Two years after St. Stephen’s was rebuilt a brick rectory was added on a lot adjacent to the sanctuary. Physical growth continued, and by early 1928, the Parish House adjoining the main church was completed. It was designed and financially supported by William A. Erwin. While the church facilities grew, the same type of rapid expansion was not evident within the congregation. Even though St. Stephen’s Mission was the only Episcopal Church in Harnett County, its existence seemed to be tied almost solely to Erwin. New members came from the ranks of “converted Baptists” or from such transiency as that imposed by Erwin Mills officials. The perseverance of that initial group of members paid off when St. Stephen’s Episcopal Church was made a full-fledged member of the Diocese of North Carolina in 1937.

Aside from the changes made as part of the general upkeep of the church property, only a few additional changes have taken place since 1940. In 1941 the original pump organ was retired, and a magnificent Austin pipe organ was put in service thanks to the contributions of the congregation. This beautiful instrument has been carefully maintained over the years, and its resonance and clarity highlight today’s services as if it were newly installed. The reredos was completed in 1946, and new oak pews were given by members of the congregation and put in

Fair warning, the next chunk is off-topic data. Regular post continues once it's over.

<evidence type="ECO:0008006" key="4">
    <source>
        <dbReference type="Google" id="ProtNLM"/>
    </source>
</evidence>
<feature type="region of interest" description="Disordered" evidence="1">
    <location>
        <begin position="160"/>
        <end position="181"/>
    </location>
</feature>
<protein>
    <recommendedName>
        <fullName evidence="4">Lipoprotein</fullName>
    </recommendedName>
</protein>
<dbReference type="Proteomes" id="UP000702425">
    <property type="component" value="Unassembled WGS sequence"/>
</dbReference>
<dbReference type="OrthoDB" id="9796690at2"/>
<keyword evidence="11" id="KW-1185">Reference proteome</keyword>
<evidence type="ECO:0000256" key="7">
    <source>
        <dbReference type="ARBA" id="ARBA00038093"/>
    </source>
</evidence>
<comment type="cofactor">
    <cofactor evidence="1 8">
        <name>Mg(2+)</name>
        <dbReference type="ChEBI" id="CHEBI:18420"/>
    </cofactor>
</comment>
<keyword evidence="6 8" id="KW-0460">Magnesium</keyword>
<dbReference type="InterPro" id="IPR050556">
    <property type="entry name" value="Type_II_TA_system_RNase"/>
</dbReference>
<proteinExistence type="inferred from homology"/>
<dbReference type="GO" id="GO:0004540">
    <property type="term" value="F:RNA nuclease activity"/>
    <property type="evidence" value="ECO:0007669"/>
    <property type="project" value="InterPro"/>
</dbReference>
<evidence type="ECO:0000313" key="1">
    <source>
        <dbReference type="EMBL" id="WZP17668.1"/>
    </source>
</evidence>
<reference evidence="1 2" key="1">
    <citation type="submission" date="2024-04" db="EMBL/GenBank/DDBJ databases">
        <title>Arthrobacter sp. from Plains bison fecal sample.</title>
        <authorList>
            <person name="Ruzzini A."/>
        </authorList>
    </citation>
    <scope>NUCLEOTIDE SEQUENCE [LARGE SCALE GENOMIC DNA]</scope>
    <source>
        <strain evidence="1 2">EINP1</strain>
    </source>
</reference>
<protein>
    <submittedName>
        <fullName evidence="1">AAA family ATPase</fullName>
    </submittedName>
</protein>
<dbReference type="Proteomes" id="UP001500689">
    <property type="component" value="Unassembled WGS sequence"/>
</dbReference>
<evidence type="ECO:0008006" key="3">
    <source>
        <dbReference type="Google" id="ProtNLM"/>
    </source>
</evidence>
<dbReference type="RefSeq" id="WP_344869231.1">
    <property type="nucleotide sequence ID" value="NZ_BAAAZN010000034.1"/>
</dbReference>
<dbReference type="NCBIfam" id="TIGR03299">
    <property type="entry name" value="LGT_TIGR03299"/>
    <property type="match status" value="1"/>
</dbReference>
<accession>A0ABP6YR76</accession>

service in 1954. In 1970 a new brick rectory was purchased at 4.00 Old Post Road, and it was the residence of the Reverend James Scouten (1970-1976) and the Reverend Hugh A. Whitesell (1967- 1989). Of a total of twenty-two priests who led St. Stephen’s from its formation until the present, Father Scouten and Father Whitesell served greater tenure by far than any of their predecessors.

Having only three priests from 1970 – 1999 has certainly been a stabilizing force within St. Stephen’s while change in the community has come rapidly in many different areas. Burlington Industries purchased the Erwin textile plant in 1962, and the small town of Erwin, North Carolina, became linked to an international system of commerce. In 1979 Campbell University, only six miles west of Erwin, gained university status.

St. Stephen’s remains the only Episcopal Church serving Harnett County. Although the church still has later generations of the first families who founded St. Stephen’s, current membership more widely reflects the diverse population of all of Harnett County. We are a county-wide parish on the threshold of exciting growth for the future.